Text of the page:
2020 Porsche 718 Boxster T review: Back-to-basics brilliance

The T looks good with its 20-inch wheels and subtle side graphics.

Steven Ewing / Roadshow

The Boxster T it’s the best kind of approach to going back to basics. It’s a high-performance car that doesn’t focus on power or speed, but instead displays the inherent brilliance of the Porsche 718’s chassis.

Like it

  • Excellent chassis tuning
  • Perfect steering
  • Strong turbo power

I do not like

  • The engine sound is not that sweet
  • Outdated infotainment technology does not support Android Auto

At that point, the Boxster T uses the 718’s base engine: a flat 2.0-liter turbo 4 with 300 horsepower and 280 pound-feet of torque. If you stick to the standard six-speed manual transmission, the T adds a short-stroke gearbox, but Porsche’s PDK dual-clutch gearbox is available as a $ 3,730 option. The advantage of switching to PDK is faster acceleration; Hitting 60 mph takes 4.5 seconds with the dual-clutch automatic versus 4.9 with the 6MT. But as great as the super smooth and super fast PDK box is, I can’t help but want the manual in this machine. Remember, absolute speed isn’t the goal here, and the Boxster’s flat-four is best mixed with a stick.

Plus, the T is all about driver involvement. It comes standard with Porsche sports suspension trim – something not otherwise available on the 718 base – as well as a limited slip differential, sports exhaust, 20-inch wheels and the Sport Chrono Package. This last bit adds the awesome and useful push-to-pass Sport Response button on the drive mode selector, although you only get it with the dual-clutch transmission, so I guess that’s another thing that works in PDK’s favor .

All in all, the Boxster T is a peach on the road. The perfect mid-engine balance and relatively light curb weight of 3,120 pounds make this car a fiery beaver when it comes time to dive into a corner or quickly run through a series of switchbacks. There are no braking dips, no roll in corners. The limited-slip differential mixes the power between the rear wheels while Pirelli P-Zero summer tires cling to the floor. Add some of the best steering available in any sports car at any price and the end result is a charming little roadster that never, ever gets boring. As good as the New 4.0-liter engine option from the Boxster it could be, you don’t need great power when everything else is so good.

Probably the only sour note in the entire Boxster T experience is sound. The sports exhaust is great, but the 2.0-liter flat-4 is … not great. This auditory experience is subjective, I know, and I admit that I don’t hate the sound of the 2.0-liter as much as some Porsche purists do. But man, give this thing the loud whine of a real six bedroom apartment and it would be a winning chicken dinner.

Seat inserts in Sport-Tex fabric are the right choice.

Steven Ewing / Roadshow

Inside, the Boxster T has neat nylon door handles you’ll remember from the 718 Spyder e Cayman GT4. Oddly, though, if you want them in any color other than black, you have to select the $ 2,770 718 T interior package, which adds some liveliness to the door handles, contrast stitching, and fabric seat inserts (Guards Red, in the case of my test machine). I like the Sport-Tex fabric on the seats – it’s as good as it looks. You can also add heated seats for $ 530, which is a relatively inexpensive upgrade, even for all Porsche a la carte standards.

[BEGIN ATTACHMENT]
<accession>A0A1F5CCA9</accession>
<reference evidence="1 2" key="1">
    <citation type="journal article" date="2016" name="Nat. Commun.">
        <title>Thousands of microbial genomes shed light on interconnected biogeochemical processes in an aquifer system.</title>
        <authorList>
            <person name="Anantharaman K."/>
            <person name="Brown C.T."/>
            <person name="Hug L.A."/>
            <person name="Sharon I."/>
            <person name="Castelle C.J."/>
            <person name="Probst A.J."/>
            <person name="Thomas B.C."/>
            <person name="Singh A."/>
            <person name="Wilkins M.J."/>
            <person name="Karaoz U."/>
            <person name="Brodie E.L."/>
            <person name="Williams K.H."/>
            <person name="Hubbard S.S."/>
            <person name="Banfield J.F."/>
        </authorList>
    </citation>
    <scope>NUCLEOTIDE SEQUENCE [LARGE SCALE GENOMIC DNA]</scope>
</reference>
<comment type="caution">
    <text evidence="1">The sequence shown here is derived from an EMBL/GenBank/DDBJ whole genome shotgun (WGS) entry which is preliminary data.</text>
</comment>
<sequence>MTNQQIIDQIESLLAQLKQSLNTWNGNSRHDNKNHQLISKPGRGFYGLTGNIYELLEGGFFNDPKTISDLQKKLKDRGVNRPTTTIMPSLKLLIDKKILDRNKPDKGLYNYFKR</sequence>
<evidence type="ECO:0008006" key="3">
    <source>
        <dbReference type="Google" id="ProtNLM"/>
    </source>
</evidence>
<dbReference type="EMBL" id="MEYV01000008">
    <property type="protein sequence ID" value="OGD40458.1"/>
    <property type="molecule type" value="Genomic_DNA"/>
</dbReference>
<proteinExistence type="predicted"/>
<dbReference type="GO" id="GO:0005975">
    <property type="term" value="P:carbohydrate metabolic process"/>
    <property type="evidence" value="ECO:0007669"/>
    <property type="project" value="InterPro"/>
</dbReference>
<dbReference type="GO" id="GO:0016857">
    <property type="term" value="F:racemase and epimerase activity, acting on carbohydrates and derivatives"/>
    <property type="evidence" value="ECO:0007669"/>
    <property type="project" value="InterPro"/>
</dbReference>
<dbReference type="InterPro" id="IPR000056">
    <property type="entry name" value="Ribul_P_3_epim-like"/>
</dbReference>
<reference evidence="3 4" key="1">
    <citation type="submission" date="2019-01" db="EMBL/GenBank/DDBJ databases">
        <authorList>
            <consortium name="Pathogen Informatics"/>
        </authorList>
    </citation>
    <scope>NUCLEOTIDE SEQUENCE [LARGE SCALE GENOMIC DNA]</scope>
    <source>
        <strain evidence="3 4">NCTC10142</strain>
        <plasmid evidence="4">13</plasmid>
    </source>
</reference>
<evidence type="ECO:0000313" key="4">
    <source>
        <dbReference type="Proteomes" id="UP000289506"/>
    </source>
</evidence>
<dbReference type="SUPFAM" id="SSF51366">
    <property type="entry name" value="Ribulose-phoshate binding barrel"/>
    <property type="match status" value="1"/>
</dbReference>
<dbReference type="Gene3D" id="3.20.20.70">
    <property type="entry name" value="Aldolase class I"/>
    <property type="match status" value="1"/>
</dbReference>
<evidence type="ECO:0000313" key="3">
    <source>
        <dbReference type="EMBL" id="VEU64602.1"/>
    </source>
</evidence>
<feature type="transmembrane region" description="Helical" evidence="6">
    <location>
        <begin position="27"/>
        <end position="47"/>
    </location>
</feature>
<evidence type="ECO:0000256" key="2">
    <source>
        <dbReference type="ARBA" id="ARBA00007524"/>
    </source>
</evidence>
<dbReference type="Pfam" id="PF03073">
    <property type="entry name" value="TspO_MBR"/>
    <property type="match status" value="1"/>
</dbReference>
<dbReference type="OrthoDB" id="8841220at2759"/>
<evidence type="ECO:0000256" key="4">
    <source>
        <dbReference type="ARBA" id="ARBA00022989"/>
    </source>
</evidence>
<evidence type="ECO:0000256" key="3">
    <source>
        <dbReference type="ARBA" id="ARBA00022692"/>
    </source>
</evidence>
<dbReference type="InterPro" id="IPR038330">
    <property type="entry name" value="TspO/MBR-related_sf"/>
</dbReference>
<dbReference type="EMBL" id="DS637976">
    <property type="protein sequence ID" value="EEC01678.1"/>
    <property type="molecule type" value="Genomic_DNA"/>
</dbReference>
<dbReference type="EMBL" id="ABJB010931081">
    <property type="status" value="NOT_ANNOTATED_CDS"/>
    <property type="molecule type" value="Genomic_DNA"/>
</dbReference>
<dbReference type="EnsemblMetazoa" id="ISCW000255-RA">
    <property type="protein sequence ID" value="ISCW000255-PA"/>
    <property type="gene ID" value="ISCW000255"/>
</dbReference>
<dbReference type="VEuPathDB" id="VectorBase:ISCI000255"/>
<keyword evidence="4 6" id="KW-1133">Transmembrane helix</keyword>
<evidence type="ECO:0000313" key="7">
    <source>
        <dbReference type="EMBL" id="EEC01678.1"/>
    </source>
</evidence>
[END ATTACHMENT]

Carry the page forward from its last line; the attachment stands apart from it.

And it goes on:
The 718’s interior isn’t as modern or luxurious as Porsche’s newer cars, so you won’t find things like large digital gauge clusters or a widescreen infotainment system. This is not to say that the latest generation Porsche Communication Management technology is bad, necessarily: it responds quickly and the menu structure is simple. It’s not as feature-rich or beautiful as the latest PCM software, and the 7-inch touchscreen is a bit small for an infotainment display in 2020. Fortunately, the standard Apple CarPlay it’s a pretty easy override, though Android Auto continues to be a ban on Porsche training. If you want driver assistance technology, lane change assistance costs $ 700 and adaptive cruise control is another $ 1,670, although ACC can only be obtained with the PDK transmission.

The Boxster is one of the best two all-round seats you can buy.

Steven Ewing / Roadshow

At $ 69,850 to start (including $ 1,350 for the destination), the Boxster T is one of the least expensive ways to enter the Porsche 718 range. Ideally, I’d spend on the $ 2,580 Miami Blue or Python Green exterior colors and go easy on the other options. The $ 3,600 Premium package will add things I want like a heated steering wheel, Bose sound system, LED headlights, and a few other bells and whistles. That brings me $ 78,530 out the door, which isn’t bad for a perfectly specified 718 Boxster. For reference, the most powerful 718 Boxster SI tested earlier this year costs $ 10,000 more.

As an everyday sports car, the 718 is a great choice. Its suspension is compliant enough to handle city commuting, has two trunks, and isn’t even a gas pump glutton, returning a semi-respectable 24 miles per gallon combined. You can definitely argue that the more powerful Boxster S and the sweetest 4.0-liter GTS and Spyder variants are the true kings of performance. But if all you want is a simple and rewarding sports car that prioritizes happiness behind the wheel above all else, the new Boxster T lets that basic goodness shine.

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